Pyuria Poor Sign of UTI in Stone Cases

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TORONTO—Pyuria may not be an accurate indicator of UTI in patients presenting with acute urolithiasis, California researchers report.

 

In a prospective study of 238 emergency room patients, they examined performance characteristics of pyuria as an indicator of UTI accompanying CT-confirmed acute urolithiasis.

UTI was defined as the presence of 103-cfu/mL or greater of a single pathogen. Among the 238 patients, 67% were male. The median age was 41 years; 89% had flank pain, 58% had nausea, 41% had dysuria, 33% had hematuria, 20% reported frequency, 12% reported a history of fever, and 4% presented with fever.

 

The most common pathogens were Escherichia coli (44%), Staphylococcus species (16%), Proteus mirabilis (12%), viridans streptococci (12%), Group B streptococci (12%) and unspecified Gram-negative bacteria (4%).

 

“There is a lot of debate over this topic among clinicians, and this is the first study ever done to see how accurate urinalysis is at predicting urinary tract infections in patients presenting with acute symptomatic kidney stones,” said lead investigator Fredrick M. Abrahamian, DO, FACEP, assistant professor of medicine at the David Geffen School of Medicine at the University of California at Los Angeles. He presented the findings here at the annual meeting of the Infectious Diseases Society of America.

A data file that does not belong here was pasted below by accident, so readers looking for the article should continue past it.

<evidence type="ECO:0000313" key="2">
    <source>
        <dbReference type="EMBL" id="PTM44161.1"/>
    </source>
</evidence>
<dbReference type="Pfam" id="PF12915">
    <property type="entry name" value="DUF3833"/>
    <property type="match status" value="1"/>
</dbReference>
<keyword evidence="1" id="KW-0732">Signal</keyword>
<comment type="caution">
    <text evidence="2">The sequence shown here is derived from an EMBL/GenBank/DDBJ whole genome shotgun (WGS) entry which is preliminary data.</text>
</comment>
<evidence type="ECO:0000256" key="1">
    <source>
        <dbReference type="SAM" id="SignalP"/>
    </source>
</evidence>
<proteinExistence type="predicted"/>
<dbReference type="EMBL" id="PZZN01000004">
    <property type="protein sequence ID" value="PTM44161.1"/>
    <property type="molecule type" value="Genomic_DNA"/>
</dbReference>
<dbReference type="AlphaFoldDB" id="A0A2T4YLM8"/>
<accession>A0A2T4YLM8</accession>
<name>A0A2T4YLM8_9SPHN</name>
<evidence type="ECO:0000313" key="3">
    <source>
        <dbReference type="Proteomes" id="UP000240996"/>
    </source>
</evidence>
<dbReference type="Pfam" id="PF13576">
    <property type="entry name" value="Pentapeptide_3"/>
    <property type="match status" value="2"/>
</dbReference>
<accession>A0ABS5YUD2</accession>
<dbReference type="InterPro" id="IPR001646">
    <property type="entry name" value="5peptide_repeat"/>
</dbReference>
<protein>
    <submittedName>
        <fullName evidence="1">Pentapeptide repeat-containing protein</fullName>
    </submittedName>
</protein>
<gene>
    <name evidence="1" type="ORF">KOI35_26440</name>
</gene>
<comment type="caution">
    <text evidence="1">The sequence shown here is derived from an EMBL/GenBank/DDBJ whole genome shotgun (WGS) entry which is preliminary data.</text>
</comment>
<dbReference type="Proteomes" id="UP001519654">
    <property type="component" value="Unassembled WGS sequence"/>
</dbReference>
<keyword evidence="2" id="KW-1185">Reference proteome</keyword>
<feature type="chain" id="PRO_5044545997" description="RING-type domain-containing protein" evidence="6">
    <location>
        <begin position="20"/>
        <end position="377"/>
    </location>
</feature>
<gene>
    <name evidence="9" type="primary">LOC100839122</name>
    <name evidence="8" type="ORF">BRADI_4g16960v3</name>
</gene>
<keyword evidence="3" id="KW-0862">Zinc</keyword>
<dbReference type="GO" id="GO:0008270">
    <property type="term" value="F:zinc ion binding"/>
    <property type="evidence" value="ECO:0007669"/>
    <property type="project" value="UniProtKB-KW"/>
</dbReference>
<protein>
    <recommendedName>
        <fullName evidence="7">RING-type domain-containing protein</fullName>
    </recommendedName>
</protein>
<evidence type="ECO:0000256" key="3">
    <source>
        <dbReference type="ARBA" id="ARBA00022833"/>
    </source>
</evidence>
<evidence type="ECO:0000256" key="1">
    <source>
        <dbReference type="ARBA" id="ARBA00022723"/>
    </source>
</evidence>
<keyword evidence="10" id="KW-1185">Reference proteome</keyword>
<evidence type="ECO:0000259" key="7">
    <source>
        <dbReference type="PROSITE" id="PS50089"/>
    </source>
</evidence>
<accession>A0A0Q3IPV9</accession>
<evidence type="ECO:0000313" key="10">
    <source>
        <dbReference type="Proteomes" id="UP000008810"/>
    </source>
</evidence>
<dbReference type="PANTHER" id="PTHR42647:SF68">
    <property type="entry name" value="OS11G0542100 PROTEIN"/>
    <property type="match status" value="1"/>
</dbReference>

Antibiotics were prescribed for 44 patients (19%), even though only 27% had a microbiologically confirmed UTI. Among the 25 patients with a microbiologically confirmed UTI, fewer than half were prescribed antibiotics. Pyuria at the usual levels of 5-20 white blood cells/hpf exhibited low sensitivity for predicting UTI, with a threshold of 5 cells/hpf picking up only 52% of UTIs. The specificity of pyuria as a predictor of UTI rose with increasing urine leukocyte count threshold. Overall, the researchers concluded that pyuria exhibited only a moderate specificity at predicting UTI.

 

“Oftentimes, when a patient presents with kidney stones, there are some white blood cells in the urine, and that may just be due to the stone coming down the urinary tract and causing inflammation and irritation of the ureter,” explained Dr. Abrahamian, who also is director of education in the department of emergency medicine at Olive View-UCLA Medical Center in Sylmar, Calif. “So, no one really knows what white blood cells in the urine mean in patients with symptomatic kidney stones.”

 

He also reported, “A high degree of pyuria increased the probability of a positive culture, but it was not a highly accurate test. The sensitivity of pyuria in the setting of kidney stones was quite low. So there seems to be a need to do a further workup and not rely just on urinalysis.

“Currently,” he added, “it appears that relying exclusively on urinalysis will result in either undertreating or overtreating with antibiotics. You should add cultures and follow up on the results so you are certain what they show.”

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